Today was another day with 5 films…and it was an impressive day of films. That said, I’m not quite certain how/why I’m still standing.
LEAN ON PETE, the new film from Andrew Haigh (WEEKEND, 45 YEARS) was my first film of the day. This is a touching story about a teenage boy who is mostly left to fend for himself – his mother abandoned the family and his father works a lot and is consumed with a new relationship. While on a morning run, the boy stumbles across a race track stable and is taken with the idea of getting to know how to tend horses. Lean on Pete is an older quarter horse with whom the boy becomes enamored, and a slow, eloquent, sad story follows. This film won’t be for everyone…and though I didn’t like every turn it took, I ultimately think this film is a gem. (there is no trailer yet for this film)
A FANTASTIC WOMAN, the second film in the festival directed by Sebastian Lelio, was my next film for the day. It is brilliant! When her boyfriend wakes up not feeling well and dies due to complications of an aneurysm, Marina notifies the family…and trouble ensues. Marina is a trans woman, and the family doesn’t want her to be a part of the man’s wake. Sad and inspiring and with a couple fantastical moments, this movie will end up as one of my favorites of the festival.
PROFESSOR MARSTON AND THE WONDER WOMEN, directed by Angela Robinson, is the story of William Marston’s polyamorous relationship and the creation of the Wonder Woman comics. The story focuses heavily on the controversy of the early days of the comic that included lesbianism and BDSM. Though beautifully shot and containing some wonderful performances, there were some details that kept me from fully embracing this story. The script seemed contrived and too easy at moments, and the framing device of a hearing with Child Study Association of America could easily have been a powerful scene instead of a recurring element that ultimately weakens as the film progresses. This film will find an audience, but its rough edges will keep it from going too far.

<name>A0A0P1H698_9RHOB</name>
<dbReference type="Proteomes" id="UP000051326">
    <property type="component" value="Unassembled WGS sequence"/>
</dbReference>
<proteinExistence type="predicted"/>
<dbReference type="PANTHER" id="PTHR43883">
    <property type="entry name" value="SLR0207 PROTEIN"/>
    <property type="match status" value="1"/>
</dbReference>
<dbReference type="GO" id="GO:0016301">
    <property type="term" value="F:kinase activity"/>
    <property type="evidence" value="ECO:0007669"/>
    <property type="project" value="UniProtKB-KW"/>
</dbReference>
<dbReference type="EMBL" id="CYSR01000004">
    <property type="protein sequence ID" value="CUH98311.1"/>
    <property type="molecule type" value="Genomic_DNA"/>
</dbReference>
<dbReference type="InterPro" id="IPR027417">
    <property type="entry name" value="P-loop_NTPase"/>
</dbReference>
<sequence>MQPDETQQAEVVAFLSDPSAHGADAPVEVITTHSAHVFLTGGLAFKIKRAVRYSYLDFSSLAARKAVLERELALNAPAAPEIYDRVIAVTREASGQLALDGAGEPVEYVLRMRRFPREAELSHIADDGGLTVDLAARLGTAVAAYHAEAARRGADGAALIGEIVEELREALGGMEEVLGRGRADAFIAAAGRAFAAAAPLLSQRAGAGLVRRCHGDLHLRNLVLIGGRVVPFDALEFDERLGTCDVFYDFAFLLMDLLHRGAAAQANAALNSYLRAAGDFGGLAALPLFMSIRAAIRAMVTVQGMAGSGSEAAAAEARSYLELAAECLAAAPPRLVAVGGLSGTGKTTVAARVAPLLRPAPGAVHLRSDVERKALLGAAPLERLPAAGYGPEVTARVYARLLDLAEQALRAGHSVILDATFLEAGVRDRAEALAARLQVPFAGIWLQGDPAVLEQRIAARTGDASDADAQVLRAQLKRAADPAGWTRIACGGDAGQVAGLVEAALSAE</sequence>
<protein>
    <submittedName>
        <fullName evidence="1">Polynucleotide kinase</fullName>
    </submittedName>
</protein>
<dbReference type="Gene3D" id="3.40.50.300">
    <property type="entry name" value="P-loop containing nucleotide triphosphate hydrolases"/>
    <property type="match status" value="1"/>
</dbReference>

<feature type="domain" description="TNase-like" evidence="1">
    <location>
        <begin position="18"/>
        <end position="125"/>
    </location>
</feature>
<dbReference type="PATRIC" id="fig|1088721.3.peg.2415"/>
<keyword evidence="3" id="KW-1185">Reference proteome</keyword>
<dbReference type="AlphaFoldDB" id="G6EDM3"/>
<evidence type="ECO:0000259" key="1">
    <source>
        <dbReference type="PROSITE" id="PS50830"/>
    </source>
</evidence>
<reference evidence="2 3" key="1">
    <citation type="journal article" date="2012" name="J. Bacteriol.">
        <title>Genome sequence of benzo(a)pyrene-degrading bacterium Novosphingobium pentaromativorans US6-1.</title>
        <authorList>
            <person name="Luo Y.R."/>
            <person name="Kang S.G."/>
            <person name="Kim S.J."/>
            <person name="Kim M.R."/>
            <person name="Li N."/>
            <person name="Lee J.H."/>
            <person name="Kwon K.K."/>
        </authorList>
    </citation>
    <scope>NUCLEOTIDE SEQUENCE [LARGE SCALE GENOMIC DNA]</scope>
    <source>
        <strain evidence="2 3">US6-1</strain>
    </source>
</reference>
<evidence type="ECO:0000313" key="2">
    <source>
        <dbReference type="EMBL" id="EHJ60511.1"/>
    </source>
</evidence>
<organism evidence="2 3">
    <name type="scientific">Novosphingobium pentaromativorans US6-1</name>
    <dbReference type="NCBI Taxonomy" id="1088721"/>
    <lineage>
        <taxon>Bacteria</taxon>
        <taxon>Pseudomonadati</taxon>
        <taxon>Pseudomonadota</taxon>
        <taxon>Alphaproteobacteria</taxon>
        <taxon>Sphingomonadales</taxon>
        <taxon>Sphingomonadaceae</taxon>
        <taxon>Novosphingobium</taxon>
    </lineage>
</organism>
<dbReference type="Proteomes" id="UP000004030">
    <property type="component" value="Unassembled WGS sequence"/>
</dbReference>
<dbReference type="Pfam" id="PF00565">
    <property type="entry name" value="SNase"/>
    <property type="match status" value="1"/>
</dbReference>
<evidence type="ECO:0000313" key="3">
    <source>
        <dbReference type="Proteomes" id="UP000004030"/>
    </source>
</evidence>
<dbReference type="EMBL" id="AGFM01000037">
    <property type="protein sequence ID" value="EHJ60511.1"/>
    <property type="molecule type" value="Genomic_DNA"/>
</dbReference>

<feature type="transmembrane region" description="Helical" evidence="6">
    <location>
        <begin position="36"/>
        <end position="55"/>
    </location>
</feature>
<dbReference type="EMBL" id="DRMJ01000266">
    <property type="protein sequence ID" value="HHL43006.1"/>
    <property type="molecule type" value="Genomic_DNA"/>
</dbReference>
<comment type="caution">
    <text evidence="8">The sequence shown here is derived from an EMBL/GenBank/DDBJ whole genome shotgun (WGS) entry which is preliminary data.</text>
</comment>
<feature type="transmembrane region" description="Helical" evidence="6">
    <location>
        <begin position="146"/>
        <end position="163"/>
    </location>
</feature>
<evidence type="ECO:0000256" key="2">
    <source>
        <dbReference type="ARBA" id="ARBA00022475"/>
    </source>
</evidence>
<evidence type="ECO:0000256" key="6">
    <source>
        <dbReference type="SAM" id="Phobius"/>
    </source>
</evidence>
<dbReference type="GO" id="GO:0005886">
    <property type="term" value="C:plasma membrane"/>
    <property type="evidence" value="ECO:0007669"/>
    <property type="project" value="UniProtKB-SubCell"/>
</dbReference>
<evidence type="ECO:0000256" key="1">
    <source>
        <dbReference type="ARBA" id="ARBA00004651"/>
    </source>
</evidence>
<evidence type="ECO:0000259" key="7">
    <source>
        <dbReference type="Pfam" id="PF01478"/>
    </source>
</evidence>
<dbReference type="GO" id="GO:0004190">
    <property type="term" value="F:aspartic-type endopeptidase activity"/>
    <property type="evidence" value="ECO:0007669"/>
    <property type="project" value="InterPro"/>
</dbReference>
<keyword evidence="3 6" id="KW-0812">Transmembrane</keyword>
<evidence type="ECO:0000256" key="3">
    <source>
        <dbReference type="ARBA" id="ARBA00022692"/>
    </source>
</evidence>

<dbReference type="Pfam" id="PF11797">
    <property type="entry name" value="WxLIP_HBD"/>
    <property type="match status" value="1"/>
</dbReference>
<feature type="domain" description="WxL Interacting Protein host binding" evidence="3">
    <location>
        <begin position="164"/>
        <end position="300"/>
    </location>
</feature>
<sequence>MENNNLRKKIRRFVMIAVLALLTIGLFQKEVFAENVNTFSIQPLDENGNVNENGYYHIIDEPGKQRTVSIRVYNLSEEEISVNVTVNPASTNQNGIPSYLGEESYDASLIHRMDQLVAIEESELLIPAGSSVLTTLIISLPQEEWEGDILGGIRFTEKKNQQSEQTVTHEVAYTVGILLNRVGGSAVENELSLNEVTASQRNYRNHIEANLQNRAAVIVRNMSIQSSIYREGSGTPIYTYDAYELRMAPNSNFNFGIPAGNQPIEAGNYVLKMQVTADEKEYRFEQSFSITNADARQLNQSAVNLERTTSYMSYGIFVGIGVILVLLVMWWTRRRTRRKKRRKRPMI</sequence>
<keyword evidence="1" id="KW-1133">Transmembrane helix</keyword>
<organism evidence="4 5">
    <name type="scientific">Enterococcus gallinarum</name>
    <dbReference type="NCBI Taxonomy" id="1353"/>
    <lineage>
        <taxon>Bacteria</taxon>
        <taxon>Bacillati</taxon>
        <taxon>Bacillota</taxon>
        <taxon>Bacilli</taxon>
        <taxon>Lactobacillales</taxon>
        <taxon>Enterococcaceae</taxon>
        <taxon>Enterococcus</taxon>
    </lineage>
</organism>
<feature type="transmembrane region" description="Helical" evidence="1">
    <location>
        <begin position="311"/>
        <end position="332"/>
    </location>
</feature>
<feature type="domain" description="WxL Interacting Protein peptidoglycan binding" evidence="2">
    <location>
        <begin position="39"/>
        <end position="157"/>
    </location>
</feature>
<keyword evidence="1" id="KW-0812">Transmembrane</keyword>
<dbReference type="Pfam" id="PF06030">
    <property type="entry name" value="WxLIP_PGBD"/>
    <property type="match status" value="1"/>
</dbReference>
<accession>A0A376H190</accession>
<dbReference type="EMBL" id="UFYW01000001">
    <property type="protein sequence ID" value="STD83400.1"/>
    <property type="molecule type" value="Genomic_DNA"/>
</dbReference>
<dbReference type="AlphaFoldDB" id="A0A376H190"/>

FACES PLACES, the new documentary from Agnes Varda and JR, is a cinematic, magical gift. I adore so much of Varda’s work, and this film was just the warm and joyful and insightful film I needed. If you have a chance to see it on the big screen, don’t miss it! Check out the trailer below for a taste. (added note: JR was in Dayton several years ago with his mobile photo printing truck! You might remember large scale photos pasted to the Dayton Art Institute and the former Chin’s building.)
LOVING PABLO, directed by Fernando Leon de Aranoa was my last film of the day. This is the story of Colombian drug lord Pablo Escobar as told by one of his lovers – famed journalist Virginia Vallejo. This engaging story has two great central performances from Javier Bardem and Penelope Cruz. And though I was fully engaged and admired many of the filmmaker’s choices, I found some of it hard to take. When rampant killing sprees are backed by celebratory-like rock music, it seems as though the filmmaker is elevating the crimes to “rock star” proportions. Almost as though they should be admired (which doesn’t sit well for me). Overall, I liked the film…but I doubt I’ll revisit it.
Thanks so much for reading. Only two days left for my festival experience.